The fundraising plan is essential for fundraising success

When creating a fundraising plan the first thing you need to do is to figure out your intentions for the year. Write those down on paper. It should only be a few sentences. It's best to do this in conjunction with some of your more senior volunteers (senior in experience and vision, not age!). If youre the leader you need to set your own intentions as well.

Remember that anything you want you can have. All you need to do is, understand why you want it, set out a series of steps (the fundraising plan) that will enable you to get there and then faithfully execute those steps until you get success. It sounds simple? It is, so long as you take action.

I would recommend that you set aside a couple of meetings at the beginning of each year with the sole aim of producing your master fundraising plan (that implements the intentions). If you dont have a plan you will drift.

Start planning your annual fundraising program by calculating your costs for a typical year. Then figure out what development projects you would like to do for the year. Brainstorm with your team and make a list. This exercise will help you form your high-level targets for the year. Whatever projects you decide on, you need to work out the exact amount of cash that will be required for the achievement of each. Write these figures into your plan. Lots of people say things like we need to raise a lot of money this year or we need to raise a lot more than last year. That doesnt work.

I normally assign our regular income fundraising activities to cover the normal running costs for the year, and then run a series of boosters and capital campaigns to cover the cost of the development projects.

Lets consider the development projects in terms of planning: many of the high-level target figures will need to be broken down into a series of manageable chunks. If you need 35k for a particular development project, it may be the case that it is required in stages, e.g. 15K by the end of March, another 10K by the end of July, and the other 10K at the end of October. These are the financial milestones for the project.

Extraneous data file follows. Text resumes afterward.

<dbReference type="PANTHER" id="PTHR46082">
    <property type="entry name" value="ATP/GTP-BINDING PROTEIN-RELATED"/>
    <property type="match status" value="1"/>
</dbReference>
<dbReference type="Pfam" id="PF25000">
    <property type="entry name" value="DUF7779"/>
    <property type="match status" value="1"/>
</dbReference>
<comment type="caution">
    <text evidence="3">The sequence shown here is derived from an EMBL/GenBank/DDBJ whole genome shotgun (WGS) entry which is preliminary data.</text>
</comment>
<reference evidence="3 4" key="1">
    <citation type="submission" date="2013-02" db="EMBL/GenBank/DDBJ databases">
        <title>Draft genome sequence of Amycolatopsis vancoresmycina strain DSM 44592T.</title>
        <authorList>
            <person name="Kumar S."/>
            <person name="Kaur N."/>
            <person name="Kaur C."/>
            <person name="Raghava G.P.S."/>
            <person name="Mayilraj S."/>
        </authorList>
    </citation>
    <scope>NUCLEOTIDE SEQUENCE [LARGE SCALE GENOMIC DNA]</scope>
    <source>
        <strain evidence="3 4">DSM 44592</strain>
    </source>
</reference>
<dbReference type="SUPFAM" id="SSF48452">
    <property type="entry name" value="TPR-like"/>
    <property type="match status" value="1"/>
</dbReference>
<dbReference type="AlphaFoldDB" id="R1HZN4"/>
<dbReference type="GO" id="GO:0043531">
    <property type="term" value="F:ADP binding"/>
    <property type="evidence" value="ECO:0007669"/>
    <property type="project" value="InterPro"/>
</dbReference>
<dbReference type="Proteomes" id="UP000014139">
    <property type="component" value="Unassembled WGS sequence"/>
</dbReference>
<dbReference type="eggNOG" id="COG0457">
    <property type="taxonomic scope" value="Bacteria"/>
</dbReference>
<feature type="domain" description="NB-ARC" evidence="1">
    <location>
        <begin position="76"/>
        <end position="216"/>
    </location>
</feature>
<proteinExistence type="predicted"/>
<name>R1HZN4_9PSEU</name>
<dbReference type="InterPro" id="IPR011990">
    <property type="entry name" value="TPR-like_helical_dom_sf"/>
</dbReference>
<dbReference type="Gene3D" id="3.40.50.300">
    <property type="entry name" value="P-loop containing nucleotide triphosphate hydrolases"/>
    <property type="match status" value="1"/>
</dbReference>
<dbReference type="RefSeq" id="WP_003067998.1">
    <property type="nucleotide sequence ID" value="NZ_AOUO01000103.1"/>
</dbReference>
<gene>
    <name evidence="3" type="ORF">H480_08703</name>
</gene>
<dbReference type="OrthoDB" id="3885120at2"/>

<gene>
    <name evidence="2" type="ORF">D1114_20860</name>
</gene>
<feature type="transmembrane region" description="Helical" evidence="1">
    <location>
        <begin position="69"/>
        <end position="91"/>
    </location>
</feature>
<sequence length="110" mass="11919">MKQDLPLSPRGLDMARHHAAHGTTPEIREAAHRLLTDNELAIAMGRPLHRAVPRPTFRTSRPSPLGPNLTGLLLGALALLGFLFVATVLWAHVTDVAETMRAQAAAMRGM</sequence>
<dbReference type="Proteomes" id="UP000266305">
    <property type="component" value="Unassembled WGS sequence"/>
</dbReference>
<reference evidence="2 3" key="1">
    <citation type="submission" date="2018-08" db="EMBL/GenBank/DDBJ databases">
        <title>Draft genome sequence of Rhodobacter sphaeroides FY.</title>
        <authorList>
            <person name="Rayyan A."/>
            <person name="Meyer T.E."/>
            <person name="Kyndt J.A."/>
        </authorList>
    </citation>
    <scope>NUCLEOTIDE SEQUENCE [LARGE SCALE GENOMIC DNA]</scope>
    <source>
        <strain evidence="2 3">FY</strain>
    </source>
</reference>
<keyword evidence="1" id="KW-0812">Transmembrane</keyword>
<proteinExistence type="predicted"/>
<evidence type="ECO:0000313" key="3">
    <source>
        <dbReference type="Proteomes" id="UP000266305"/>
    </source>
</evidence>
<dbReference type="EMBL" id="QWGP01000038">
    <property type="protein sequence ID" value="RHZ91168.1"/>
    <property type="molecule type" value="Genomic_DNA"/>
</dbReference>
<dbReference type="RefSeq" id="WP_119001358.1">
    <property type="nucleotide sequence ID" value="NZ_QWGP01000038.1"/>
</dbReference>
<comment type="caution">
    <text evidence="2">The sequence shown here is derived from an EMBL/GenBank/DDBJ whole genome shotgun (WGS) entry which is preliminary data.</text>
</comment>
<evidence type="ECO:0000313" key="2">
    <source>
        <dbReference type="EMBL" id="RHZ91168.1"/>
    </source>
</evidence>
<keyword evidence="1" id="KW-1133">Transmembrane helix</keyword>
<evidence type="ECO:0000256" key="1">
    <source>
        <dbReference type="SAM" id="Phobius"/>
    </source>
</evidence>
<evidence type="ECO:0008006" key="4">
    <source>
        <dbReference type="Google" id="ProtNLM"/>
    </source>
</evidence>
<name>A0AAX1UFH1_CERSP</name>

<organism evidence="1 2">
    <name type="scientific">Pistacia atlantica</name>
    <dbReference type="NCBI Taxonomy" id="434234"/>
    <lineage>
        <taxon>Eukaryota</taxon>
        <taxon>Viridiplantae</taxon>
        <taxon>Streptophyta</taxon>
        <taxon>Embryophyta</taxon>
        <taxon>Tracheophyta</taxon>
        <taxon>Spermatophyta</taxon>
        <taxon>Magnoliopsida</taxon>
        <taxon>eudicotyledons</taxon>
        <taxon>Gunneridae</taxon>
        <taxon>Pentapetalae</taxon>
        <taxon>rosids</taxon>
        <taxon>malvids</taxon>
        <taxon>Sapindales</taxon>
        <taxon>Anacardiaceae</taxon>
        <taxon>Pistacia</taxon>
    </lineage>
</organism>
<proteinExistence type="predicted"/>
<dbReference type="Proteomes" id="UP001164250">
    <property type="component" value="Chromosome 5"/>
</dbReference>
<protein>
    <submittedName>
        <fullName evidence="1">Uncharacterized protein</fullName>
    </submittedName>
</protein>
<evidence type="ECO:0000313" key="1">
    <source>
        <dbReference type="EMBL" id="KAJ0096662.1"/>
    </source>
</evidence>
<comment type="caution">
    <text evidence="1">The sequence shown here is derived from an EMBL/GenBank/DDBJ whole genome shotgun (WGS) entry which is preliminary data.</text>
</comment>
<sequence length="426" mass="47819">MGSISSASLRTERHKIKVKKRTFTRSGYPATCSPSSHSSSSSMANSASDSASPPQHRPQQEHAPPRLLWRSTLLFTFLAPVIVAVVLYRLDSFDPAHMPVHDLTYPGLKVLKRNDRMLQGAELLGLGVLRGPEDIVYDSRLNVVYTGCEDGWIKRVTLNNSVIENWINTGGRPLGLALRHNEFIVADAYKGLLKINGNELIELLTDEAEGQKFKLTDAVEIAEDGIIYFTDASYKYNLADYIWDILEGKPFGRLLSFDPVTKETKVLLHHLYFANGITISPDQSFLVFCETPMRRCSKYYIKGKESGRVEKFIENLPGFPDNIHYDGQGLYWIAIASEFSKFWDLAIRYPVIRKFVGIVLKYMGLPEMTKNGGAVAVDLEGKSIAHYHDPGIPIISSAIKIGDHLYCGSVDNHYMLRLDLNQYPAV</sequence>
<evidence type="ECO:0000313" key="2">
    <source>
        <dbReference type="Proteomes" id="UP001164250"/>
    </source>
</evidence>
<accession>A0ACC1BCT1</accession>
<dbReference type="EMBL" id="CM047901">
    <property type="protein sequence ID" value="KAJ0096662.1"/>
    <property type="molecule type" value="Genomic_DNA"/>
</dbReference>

The last part of the fundraising plan is to assign particular fundraising activities to each of these financial milestones. Finally break down each fundraising event into a series of steps with dates and people against each one. Even people who make plans sometimes fail because they make a list of steps but dont ever put any firm dates against them. You must measure against each of these steps. This is the only way to be successful.

Realize that you wont be able to do all of the development projects on your list so list them in order of priority. Dont just say, lets see how many we can do. Plan each of them and leave two free months at the end. That way if you run over, youll still have a good shot at achieving your minimum list. If things go particularly well you can pull in the next project on your list.

When the fundraising plan is complete dont think its set in stone. Always evaluate it as you go and rework it as necessary. Maybe something you planned is not appropriate now so you have to change to something else.

Commit yourself 100% to follow through your steps until you get a result. Read it again! I didn't say if you get a result. There is a huge difference. I said until you get a result. Keep in mind, there is only one way to fail, and that is to quit.

Some people in amateur organizations think, oh I dont want to pressure people too much because after all they are volunteers. That doesnt work, people need specific targets and to be told what is expected of them. If you follow the relationship building methods on this site your volunteers will be motivated and wont feel stressed, instead theyll feel excited about reaching their targets and if they miss the target they will try even harder. If they know why they are doing it they will not give up.

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